China’s President Xi Jinping said there needs to be a peaceful resolution to the North Korean nuclear issue, and in a telephone call with U.S. President Donald Trump he urged all sides to avoid words or action that raise tensions.
President Xi’s comments came hours after President Trump warned North Korea that the U.S. military was “locked and loaded” as Pyongyang accused the U.S. leader of driving the Korean peninsula to the brink of nuclear war.
The Pentagon said the United States and South Korea would proceed as planned with a joint military exercise in 10 days, an action sure to further antagonize North Korea.
China’s Foreign Ministry said in a statement that President Xi told President Trump a peaceful resolution to the North Korean nuclear issue was essential, and urged calm.
“Concerned parties must exercise restraint and avoid remarks and actions that escalate tensions on the Korean peninsula,” it cited President Xi as saying.
In their phone call, Presidents Trump and Xi “agreed North Korea must stop its provocative and escalatory behavior,” the White House said in a statement, and reiterated their mutual commitment to denuclearize the Korean peninsula. It added the relationship between Presidents Trump and Xi was “extremely close” and “will hopefully lead to a peaceful resolution of the North Korea problem.”
Trump, vacationing at his Bedminster, New Jersey, golf resort, earlier took to Twitter to warn North Korean leader Kim Jong Un that U.S. “military solutions are now fully in place, locked and loaded, should North Korea act unwisely.”
Again referring to Kim, Trump added, “If he utters one threat … or if he does anything with respect to Guam or any place else that’s an American territory or an American ally, he will truly regret it, and he will regret it fast.”
In remarks to reporters on Friday after a meeting with U.S. Secretary of State Rex Tillerson and U.S. Ambassador to the United Nations Nikki Haley, Trump said the situation with North Korea was “very dangerous and it will not continue.”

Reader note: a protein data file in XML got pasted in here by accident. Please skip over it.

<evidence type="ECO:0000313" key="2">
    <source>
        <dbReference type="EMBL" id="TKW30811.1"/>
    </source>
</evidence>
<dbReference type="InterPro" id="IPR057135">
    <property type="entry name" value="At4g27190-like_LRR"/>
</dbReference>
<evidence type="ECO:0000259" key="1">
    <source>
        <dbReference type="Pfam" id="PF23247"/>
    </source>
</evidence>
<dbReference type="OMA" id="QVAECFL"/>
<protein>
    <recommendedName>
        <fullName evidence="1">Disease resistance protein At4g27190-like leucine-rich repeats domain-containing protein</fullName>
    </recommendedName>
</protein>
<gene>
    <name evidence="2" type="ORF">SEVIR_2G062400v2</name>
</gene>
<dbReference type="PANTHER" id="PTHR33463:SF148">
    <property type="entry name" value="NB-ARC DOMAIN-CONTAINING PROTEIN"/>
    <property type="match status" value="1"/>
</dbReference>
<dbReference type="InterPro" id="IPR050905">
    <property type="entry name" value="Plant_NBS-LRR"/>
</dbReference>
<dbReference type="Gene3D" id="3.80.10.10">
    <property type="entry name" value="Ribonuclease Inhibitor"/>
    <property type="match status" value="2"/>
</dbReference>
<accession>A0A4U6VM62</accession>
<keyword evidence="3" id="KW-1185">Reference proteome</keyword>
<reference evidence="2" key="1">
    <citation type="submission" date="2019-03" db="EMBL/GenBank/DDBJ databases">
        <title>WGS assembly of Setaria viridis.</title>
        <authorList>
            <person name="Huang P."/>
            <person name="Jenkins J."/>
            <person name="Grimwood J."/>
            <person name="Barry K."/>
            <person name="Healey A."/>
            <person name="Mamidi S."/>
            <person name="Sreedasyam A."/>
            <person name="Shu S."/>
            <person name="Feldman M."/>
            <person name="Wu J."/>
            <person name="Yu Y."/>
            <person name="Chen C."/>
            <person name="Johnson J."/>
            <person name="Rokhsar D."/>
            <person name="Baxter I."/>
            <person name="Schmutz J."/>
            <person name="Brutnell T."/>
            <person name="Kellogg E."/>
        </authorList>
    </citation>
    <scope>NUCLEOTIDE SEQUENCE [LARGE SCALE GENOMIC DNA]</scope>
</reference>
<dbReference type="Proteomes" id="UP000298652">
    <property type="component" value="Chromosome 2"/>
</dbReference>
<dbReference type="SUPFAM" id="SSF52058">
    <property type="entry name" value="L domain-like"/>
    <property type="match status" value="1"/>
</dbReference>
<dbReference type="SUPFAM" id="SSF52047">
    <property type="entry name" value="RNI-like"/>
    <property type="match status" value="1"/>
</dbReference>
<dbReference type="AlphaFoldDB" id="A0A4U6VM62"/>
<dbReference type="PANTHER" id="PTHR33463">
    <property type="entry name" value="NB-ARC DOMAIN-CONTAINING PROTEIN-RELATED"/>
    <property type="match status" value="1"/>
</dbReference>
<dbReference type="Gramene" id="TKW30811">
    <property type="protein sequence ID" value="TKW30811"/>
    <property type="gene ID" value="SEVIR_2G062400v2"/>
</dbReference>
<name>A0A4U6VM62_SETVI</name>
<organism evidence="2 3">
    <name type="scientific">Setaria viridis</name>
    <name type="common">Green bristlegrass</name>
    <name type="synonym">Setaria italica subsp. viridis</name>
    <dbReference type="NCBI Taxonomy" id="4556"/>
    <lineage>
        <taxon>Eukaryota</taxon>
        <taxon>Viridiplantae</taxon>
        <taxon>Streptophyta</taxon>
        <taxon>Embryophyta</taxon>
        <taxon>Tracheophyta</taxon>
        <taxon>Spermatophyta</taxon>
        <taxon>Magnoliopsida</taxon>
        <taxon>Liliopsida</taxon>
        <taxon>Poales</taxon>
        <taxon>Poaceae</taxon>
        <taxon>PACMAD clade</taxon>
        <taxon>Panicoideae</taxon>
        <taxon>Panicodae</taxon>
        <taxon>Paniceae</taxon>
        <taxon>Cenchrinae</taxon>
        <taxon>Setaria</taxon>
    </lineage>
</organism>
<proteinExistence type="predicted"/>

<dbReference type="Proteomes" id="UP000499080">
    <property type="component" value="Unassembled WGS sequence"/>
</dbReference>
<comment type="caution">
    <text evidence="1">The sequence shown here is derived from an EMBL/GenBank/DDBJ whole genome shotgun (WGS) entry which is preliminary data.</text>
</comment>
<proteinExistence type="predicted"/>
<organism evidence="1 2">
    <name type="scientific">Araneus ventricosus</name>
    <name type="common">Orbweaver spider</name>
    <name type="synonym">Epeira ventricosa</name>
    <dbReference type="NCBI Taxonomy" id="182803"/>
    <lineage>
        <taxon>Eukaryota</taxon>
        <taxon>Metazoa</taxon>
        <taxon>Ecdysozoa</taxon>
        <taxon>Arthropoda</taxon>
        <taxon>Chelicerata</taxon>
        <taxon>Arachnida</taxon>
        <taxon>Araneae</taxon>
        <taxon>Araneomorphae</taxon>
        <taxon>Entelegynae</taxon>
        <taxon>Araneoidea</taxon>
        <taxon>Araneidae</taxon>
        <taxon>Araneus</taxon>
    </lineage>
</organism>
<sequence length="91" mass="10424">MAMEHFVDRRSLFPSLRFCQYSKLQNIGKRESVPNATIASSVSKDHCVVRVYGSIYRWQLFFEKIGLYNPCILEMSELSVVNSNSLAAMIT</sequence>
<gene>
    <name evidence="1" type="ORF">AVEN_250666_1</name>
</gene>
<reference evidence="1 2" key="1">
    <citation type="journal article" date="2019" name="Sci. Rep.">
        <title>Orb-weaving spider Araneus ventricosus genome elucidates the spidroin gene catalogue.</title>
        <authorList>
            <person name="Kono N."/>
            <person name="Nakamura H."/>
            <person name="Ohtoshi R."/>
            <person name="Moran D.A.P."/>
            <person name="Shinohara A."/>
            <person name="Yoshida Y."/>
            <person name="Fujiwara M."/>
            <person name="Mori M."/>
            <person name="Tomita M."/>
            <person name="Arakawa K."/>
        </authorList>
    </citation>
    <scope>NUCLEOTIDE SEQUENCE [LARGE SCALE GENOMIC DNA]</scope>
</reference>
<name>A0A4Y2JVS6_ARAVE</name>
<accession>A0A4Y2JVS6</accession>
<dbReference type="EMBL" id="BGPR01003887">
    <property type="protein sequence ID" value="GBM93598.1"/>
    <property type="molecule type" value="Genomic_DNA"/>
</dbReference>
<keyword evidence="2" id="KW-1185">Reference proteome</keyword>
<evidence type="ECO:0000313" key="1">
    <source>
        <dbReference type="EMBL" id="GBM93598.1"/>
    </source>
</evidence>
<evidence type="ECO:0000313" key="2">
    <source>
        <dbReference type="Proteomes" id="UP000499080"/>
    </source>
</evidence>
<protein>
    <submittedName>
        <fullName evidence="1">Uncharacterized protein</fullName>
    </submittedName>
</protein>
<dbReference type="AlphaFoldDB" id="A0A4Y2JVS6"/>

He added, “We will see what happens. We think that lots of good things could happen, and we could also have a bad solution.”
Despite the tough rhetoric, Trump insisted that “nobody loves a peaceful solution better than President Trump.”
South Korea’s presidential Blue House said in a statement on Saturday the United States and China were working to resolve the North Korea crisis, and it hoped the two leaders’ phone call “will be able to resolve the peak of tension and act as a catalyst for the situation to move on to a new dimension.”
Guam, the Pacific island that is a U.S. territory and home to a U.S. air base, a Navy installation, a Coast Guard group and around 6,000 U.S. military personnel, posted emergency guidelines on Friday to help residents prepare for any potential nuclear attack.
North Korean state news agency KCNA said on Thursday the North Korean army would complete plans in mid-August to fire four intermediate-range missiles over Japan to land in the sea 18 to 25 miles from Guam.
Japan’s government decided to deploy its Patriot missile defense system to four locations in the west of the country, media reported.
Trump said he was considering additional sanctions on North Korea, adding these would be “very strong.” He gave no details and did not make clear whether he meant unilateral or multilateral sanctions.
U.S. officials have said new U.S. steps targeting Chinese banks and firms doing business with Pyongyang are in the works, but these have appeared to be put on hold to give Beijing time to show it is serious about enforcing new U.N. sanctions.
Trump said he did not want to talk about diplomatic “back channels” with North Korea after U.S. media reports that Joseph Yun, the U.S. envoy for North Korea policy, had engaged in diplomacy for several months with Pak Song Il, a senior diplomat at Pyongyang’s U.N. mission, on the deteriorating ties and the issue of Americans imprisoned in North Korea.
But Daniel Russel, until April the top U.S. diplomat for East Asia, said this so-called New York channel had been a relatively commonplace means of communication with North Korea over the years, and was not a forum for negotiation.
“It’s never been a vehicle for negotiations and this doesn’t constitute substantive U.S.-DPRK dialogue,” he said, using the acronym for North Korea’s formal name, Democratic People’s Republic of Korea.
As the rhetoric has ratcheted up, South Koreans are buying more ready-to-eat meals for emergency use, and the government aims to expand nationwide civil defense drills planned for Aug. 23. Hundreds of thousands of troops and huge arsenals are arrayed on both sides of the tense demilitarized zone between the two Koreas.